Deadly wildfires sweep through towns near Athens, Greece

A firefighter next to a house burning during a wildfire in Kineta, near Athens, Greece, on Monday. Wildfires are not new to Greece but several blazes erupted especially quickly. (Valerie Gache/AFP/Getty Images)

A firefighter next to a house burning during a wildfire in Kineta, near Athens, Greece, on Monday. Wildfires are not new to Greece but several blazes erupted especially quickly. (Valerie Gache/AFP/Getty Images)

Updated at 6:37 a.m. ET Tuesday

At least 50 people died and more than 150 were injured as huge fires fueled by powerful winds burned homes and forests in towns near the Greek capital, Athens, government officials said.

After authorities confirmed at least 24 dead on Monday, Greek Red Cross workers made a gruesome discovery close to a beach not far from the badly-burned village of Mati.

“We’ve found 26 more bodies,” said Nikos Economopoulos, the Greek Red Cross director. “What a terrible day.”

Rescue workers said the victims appeared to be families. The charred bodies were found huddled together. Some appeared to be hugging.

Greece has declared a state of emergency. Several European Union countries, as well as Israel, have offered to send help.

Greek firefighters battled the flames throughout the night near the seaside town of Kineta, about 35 miles west of Athens, and around the towns of Pendeli and Kalamos in the north.

Greek Prime Minister Alexis Tsipras cut short his visit to neighboring Bosnia and quickly returned to Athens. He told reporters that his government will do “whatever is humanly possible to control” the fires.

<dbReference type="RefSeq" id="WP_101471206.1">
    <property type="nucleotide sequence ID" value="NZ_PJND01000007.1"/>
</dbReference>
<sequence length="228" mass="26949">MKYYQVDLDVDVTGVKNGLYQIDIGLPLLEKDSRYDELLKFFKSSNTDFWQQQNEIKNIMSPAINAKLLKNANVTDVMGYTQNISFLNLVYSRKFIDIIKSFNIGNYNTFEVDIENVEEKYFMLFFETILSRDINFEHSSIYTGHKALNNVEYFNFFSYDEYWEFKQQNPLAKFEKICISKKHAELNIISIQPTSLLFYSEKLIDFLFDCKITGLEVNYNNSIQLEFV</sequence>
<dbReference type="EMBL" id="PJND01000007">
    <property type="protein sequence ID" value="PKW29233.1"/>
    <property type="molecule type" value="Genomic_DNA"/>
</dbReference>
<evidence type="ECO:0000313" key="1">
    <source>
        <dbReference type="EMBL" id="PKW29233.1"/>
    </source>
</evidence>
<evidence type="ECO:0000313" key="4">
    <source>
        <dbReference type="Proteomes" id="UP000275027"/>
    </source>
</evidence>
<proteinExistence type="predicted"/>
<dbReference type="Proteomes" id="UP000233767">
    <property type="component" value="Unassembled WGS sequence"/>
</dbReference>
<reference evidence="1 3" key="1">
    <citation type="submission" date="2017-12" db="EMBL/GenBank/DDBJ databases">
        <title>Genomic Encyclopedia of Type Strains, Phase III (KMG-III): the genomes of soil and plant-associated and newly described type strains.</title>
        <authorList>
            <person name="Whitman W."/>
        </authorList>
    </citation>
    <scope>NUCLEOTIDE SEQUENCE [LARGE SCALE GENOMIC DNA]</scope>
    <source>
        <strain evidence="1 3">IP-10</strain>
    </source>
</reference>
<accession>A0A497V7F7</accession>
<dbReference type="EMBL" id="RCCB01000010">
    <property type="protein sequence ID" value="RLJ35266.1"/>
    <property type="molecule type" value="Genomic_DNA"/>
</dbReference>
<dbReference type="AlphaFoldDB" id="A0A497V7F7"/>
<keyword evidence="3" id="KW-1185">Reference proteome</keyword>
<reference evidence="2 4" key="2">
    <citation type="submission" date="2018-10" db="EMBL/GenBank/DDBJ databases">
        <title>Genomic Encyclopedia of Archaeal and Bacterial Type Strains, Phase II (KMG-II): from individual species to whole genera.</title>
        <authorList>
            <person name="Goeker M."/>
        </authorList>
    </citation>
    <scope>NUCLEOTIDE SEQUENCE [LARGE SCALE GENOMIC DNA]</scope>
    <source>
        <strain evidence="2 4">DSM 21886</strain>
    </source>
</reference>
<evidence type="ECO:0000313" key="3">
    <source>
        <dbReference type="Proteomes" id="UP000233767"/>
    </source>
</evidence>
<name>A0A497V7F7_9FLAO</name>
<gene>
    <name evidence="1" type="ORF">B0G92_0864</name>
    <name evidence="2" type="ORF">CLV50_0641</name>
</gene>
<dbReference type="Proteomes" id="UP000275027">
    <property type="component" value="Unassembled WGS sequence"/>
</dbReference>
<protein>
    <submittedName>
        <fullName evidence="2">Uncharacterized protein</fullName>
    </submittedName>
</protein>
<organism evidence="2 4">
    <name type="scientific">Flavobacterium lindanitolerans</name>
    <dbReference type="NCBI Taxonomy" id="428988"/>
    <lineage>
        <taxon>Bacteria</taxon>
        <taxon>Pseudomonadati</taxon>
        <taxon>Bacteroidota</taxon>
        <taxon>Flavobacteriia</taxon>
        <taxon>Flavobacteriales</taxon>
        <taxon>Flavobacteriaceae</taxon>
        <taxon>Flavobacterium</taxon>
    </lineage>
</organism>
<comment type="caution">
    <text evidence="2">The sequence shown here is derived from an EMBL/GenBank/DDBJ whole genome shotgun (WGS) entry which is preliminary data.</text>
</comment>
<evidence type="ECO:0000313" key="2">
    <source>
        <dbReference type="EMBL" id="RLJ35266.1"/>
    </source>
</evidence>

He also pled with Greeks in affected areas to leave immediately. TV footage showed several trying to fight the fires with garden hoses or buckets filled with water.

“What’s most important now is your life,” he said. “Properties and material wealth can be replaced. Human lives cannot.”

Citizens’ Protection Minister Nikos Toskas suggested arsonists caused the fires. The Greek Supreme Court has ordered an investigation.

Wildfires are not unusual during Greece’s hot, dry summers. Dozens of people died during an especially fiery summer in 2007.

But Monday’s blazes near Athens spread so quickly, they seemed to catch everyone off guard.

Giorgos Mathiopoulos, the head of Greece’s emergency workers association, told reporters that one fire broke out around noon and the second around 5 p.m.

By early evening, a huge plume of smoke was visible on Acropolis hill. The sky glowed orange.

Powerful, hot winds spread the flames, forcing hundreds from their homes. Achilleas Tzouvaras, a senior fire chief, told residents lingering near their fire-threatened homes to “just leave.”

“People cannot tolerate so much smoke for so many hours,” he said on state TV. “This is an extreme situation.”

Greek TV stations broke into live coverage, showing panoramas of burning homes and pine trees and close-ups of distraught homeowners in masks.

Motorists on the Athens-Corinth highway to the Peloponnese in southern Greece had to pull over because they couldn’t see due to the thick smoke. Authorities closed the highway.

The seaside resort village of Mati, about 15 miles east of Athens, was nearly consumed by the flames. One resident told reporters she escaped the fire by jumping into the sea. Another compared it to Pompeii.

In Penteli and Rafina, northeast of Athens, children were evacuated from summer camps. SKAI TV news reported that residents and vacationers fled to nearby beaches in Rafina, where they were rescued by the coast guard. Ten panicked tourists, reportedly from Denmark, also fled a beach by boat. Five have been located and rescued.

At least three villages have been evacuated. Evangelos Bournous, the mayor of the seaside town of Rafina, told reporters that he had personally seen many homes go up in flames.

Firefighters also battled other fires around the country: on Crete, in the northern town of Soufli and near Corinth. On Sunday, there was also a fire on Skopelos, the island where the 2008 hit film Mamma Mia was shot.

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